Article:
2. Competition
The competition phase, or performance phase, is built around the performance calendar. This would be the actual performance run, once the rehearsal phase was complete. Special attention must be taken during this phase to avoid injury and overwork.

3. Transition
The Transition phase is a period of regeneration and recovery. After a performance run this may be a week off before rehearsals on the next production begins, or it may be the summer after a full Sept-June performance season. While it is a period of recovery, it should be seen as a decrease in training load, not a full cessation. You should be careful not to allow yourself to lose all the gains you made during the previous phases.

Training Cycles in Periodisation:

  • Macrocycle - The macrocycle is typically the over-arching plan which can be anything from 3 months to one year in duration.
  • Mesocycle - A phase of training within the macrocycle usually lasting between 2-6 weeks in duration (longer in preparation phase, shorter in competition phase) focussing on a specific aspect of training. The aim of this is to ensure the body peaks at a specific point.
  • Microcycle - typically a week, so your weekly training programme. The microcycle is based on the objective of training, and can be used more than once (although not concurrently) in a mesocycle.

Workload and Recovery

You need to be aware of the workload you are setting yourself, it should be suitably difficult without overloading you. The training stimulus must be considerable so as to promote positive development - therefore the workload must be significantly difficult. If the workload is too easy, no changes will result and you'll become frustrated or disillusioned. Equally however the workload should not be too heavy, as exhaustion, burnout, injury or illness may result.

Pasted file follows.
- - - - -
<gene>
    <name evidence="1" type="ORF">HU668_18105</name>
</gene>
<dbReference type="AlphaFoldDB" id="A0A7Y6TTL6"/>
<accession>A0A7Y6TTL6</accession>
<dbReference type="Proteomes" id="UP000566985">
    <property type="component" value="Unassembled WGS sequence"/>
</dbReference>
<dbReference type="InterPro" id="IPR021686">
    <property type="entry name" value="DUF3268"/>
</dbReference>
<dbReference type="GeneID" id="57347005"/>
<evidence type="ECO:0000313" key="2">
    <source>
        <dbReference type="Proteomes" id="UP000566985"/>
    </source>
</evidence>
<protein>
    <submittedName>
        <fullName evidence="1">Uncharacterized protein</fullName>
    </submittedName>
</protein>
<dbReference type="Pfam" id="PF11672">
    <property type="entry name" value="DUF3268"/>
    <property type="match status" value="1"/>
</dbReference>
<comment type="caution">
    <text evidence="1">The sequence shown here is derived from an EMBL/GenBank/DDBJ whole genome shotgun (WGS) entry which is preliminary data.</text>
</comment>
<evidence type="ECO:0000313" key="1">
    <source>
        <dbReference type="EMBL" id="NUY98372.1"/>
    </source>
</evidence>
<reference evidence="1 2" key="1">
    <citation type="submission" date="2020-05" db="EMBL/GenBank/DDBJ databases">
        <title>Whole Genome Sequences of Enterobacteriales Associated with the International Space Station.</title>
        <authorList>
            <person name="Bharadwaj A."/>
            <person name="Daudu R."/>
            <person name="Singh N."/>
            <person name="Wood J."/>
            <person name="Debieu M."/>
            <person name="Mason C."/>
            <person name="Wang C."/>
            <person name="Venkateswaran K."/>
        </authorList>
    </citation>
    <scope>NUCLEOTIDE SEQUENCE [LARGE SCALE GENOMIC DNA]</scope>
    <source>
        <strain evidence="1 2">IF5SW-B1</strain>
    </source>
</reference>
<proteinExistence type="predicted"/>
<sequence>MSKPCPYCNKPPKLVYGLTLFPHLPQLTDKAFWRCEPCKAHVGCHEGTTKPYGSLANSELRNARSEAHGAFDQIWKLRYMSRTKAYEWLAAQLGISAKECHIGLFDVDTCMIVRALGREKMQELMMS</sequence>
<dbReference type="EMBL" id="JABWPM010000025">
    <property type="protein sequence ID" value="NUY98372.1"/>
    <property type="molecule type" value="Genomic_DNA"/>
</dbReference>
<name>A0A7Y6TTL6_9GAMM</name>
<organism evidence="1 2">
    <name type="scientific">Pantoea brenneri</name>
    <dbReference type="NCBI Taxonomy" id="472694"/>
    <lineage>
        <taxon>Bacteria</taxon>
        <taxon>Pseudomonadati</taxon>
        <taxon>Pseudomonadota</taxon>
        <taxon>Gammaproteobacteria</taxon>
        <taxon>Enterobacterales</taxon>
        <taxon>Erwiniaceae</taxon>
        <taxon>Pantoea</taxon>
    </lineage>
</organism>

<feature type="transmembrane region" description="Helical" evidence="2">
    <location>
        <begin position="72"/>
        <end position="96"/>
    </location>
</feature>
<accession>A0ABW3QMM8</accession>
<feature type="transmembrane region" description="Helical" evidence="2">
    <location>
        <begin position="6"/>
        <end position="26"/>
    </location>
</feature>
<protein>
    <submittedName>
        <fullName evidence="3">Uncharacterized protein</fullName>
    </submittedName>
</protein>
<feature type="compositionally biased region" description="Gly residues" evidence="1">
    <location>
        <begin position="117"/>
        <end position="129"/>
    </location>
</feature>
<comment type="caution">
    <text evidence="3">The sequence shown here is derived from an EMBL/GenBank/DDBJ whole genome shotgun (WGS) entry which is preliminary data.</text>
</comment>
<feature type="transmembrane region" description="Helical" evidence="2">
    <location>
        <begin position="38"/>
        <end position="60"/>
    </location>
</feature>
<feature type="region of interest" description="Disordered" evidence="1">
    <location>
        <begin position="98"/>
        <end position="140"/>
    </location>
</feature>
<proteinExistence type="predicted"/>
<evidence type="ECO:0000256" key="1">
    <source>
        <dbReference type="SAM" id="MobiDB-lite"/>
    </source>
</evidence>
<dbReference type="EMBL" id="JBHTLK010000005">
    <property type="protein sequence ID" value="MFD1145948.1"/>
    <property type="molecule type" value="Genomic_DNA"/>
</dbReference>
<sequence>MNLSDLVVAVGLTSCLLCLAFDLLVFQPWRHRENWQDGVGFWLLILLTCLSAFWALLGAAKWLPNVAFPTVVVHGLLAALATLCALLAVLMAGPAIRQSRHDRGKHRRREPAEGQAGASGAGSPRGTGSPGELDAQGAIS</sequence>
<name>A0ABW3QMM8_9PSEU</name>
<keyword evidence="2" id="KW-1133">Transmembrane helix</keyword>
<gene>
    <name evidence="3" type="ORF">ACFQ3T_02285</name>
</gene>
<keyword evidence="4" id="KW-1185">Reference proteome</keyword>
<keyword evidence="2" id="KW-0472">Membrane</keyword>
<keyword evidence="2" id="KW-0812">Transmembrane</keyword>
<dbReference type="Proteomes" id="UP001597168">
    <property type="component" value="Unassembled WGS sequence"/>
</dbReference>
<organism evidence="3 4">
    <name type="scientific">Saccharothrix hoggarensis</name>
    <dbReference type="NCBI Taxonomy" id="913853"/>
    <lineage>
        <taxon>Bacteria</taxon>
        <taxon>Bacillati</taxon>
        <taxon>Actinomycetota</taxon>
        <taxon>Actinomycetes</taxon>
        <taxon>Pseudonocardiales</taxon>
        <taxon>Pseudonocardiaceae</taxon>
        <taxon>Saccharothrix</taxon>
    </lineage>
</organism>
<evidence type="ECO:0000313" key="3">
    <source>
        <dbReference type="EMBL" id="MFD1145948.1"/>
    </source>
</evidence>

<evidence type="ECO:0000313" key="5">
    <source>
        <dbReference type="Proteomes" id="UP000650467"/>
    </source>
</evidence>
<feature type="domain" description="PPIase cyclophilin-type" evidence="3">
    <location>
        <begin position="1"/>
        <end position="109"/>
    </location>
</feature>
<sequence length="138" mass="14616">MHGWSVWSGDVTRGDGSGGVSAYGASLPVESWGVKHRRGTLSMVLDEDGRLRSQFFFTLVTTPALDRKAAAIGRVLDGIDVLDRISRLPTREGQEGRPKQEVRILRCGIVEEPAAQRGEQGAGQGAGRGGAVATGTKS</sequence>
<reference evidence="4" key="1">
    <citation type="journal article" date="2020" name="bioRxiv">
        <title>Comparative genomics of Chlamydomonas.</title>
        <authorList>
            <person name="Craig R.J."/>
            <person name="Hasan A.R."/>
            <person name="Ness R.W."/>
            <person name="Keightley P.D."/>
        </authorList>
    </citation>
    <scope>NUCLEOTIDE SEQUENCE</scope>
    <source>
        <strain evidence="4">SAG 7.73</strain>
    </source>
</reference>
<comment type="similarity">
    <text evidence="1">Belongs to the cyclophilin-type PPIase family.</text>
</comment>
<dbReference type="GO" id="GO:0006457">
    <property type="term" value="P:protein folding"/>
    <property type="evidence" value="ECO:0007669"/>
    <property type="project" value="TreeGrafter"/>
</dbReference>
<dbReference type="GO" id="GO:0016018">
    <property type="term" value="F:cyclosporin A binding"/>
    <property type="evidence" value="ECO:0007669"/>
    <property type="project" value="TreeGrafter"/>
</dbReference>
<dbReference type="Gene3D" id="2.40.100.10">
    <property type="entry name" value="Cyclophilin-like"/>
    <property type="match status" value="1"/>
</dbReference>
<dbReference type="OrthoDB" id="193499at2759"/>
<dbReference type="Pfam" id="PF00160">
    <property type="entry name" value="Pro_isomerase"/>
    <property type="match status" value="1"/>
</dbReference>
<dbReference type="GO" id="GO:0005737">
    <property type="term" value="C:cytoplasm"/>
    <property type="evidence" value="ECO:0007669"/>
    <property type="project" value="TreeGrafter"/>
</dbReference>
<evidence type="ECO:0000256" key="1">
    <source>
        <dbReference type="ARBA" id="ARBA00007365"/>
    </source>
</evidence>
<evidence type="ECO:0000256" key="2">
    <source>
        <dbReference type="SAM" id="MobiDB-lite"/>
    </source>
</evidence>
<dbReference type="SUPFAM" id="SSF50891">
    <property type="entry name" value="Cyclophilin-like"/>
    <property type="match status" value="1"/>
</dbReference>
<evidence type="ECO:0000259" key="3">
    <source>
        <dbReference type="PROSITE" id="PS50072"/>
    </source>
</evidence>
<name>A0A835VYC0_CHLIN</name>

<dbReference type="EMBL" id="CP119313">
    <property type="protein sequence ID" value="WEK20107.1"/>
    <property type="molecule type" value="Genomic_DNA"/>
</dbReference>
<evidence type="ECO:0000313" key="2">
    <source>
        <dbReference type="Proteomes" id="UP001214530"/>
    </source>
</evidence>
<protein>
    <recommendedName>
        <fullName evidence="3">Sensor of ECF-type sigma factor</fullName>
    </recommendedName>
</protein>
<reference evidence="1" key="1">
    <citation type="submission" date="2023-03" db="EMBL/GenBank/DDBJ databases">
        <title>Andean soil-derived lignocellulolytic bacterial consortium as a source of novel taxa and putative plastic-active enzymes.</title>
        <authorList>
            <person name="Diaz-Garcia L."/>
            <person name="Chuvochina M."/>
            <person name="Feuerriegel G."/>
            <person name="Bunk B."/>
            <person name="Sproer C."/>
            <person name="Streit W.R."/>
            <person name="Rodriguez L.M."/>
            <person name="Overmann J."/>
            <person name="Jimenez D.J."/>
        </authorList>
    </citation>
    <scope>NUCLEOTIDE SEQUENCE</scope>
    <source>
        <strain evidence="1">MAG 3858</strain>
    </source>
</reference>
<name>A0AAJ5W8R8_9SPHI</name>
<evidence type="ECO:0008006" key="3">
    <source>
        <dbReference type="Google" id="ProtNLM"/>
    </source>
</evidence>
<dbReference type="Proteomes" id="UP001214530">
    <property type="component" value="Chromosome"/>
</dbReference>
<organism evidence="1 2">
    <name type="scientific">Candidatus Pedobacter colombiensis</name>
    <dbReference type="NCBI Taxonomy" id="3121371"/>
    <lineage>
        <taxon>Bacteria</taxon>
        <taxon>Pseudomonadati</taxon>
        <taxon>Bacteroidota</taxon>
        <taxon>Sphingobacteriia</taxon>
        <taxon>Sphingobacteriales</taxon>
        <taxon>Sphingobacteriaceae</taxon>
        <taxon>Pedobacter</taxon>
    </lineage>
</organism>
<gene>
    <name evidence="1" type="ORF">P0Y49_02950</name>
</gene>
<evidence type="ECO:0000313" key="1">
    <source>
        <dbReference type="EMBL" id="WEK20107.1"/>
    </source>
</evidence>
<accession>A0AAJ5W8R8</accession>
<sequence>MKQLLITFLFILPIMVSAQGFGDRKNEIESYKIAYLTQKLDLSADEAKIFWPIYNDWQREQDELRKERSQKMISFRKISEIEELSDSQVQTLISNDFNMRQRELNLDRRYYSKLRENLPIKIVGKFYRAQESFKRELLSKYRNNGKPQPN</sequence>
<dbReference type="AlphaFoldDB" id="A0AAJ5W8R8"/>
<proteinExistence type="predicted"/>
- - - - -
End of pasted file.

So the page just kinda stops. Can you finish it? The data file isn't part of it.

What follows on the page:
Recovery is essential in each cycle, in a microcycle 1-2 rest days is sufficient, in a mesocycle recovery needs can usually be met by the rest days within the microcycle, however in the macrocycle, the transition period is absolutely essential and should be proportionate to the macrocycle as a whole. If your macrocycle is a year, your transition could be 1-2 months; if your macrocycle is 3 months, your transition could be around a week.

Scheduling Periodisation Training for Dance
Like any decent training schedule, a peroidisation plan is specific to the individual, however if needed they can be tailored to suit a class or company. A simplistic approach would be this:

If each mesocycle lasts for 4 weeks, then each 4 week cycle will have a different focus, looking to build the overall physical performance of the individual. Focusses for the dancer could include strength, aerobic fitness, speed or power. Each mesocycle looks to improve one of these aspects, while maintaining the current levels of the others. This would mean in a mesocycle training for strength you would strength train 3 times a week, and do one training session a week for each of aerobic fitness, speed and power, and schedule 1 rest day.